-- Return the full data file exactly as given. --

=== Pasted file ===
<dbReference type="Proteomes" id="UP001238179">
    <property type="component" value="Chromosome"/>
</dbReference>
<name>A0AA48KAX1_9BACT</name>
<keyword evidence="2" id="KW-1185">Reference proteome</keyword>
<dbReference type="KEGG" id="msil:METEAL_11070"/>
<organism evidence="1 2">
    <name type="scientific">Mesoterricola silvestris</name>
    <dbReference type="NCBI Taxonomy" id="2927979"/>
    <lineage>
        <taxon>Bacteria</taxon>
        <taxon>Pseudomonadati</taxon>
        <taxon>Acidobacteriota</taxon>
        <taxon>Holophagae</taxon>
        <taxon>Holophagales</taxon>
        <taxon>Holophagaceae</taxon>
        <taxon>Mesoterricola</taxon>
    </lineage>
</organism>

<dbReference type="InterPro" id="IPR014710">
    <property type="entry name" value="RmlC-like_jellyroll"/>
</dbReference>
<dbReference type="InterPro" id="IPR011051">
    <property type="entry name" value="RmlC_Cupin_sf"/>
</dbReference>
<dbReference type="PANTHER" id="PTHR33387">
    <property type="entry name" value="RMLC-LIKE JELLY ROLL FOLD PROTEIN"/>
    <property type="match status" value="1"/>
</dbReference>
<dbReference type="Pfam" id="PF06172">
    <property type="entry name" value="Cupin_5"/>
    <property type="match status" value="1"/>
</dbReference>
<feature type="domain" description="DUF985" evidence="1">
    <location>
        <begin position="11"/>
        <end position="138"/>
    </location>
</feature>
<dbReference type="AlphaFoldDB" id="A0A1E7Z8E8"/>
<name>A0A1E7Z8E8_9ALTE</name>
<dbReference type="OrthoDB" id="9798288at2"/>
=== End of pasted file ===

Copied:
<dbReference type="Proteomes" id="UP001238179">
    <property type="component" value="Chromosome"/>
</dbReference>
<name>A0AA48KAX1_9BACT</name>
<keyword evidence="2" id="KW-1185">Reference proteome</keyword>
<dbReference type="KEGG" id="msil:METEAL_11070"/>
<organism evidence="1 2">
    <name type="scientific">Mesoterricola silvestris</name>
    <dbReference type="NCBI Taxonomy" id="2927979"/>
    <lineage>
        <taxon>Bacteria</taxon>
        <taxon>Pseudomonadati</taxon>
        <taxon>Acidobacteriota</taxon>
        <taxon>Holophagae</taxon>
        <taxon>Holophagales</taxon>
        <taxon>Holophagaceae</taxon>
        <taxon>Mesoterricola</taxon>
    </lineage>
</organism>

<dbReference type="InterPro" id="IPR014710">
    <property type="entry name" value="RmlC-like_jellyroll"/>
</dbReference>
<dbReference type="InterPro" id="IPR011051">
    <property type="entry name" value="RmlC_Cupin_sf"/>
</dbReference>
<dbReference type="PANTHER" id="PTHR33387">
    <property type="entry name" value="RMLC-LIKE JELLY ROLL FOLD PROTEIN"/>
    <property type="match status" value="1"/>
</dbReference>
<dbReference type="Pfam" id="PF06172">
    <property type="entry name" value="Cupin_5"/>
    <property type="match status" value="1"/>
</dbReference>
<feature type="domain" description="DUF985" evidence="1">
    <location>
        <begin position="11"/>
        <end position="138"/>
    </location>
</feature>
<dbReference type="AlphaFoldDB" id="A0A1E7Z8E8"/>
<name>A0A1E7Z8E8_9ALTE</name>
<dbReference type="OrthoDB" id="9798288at2"/>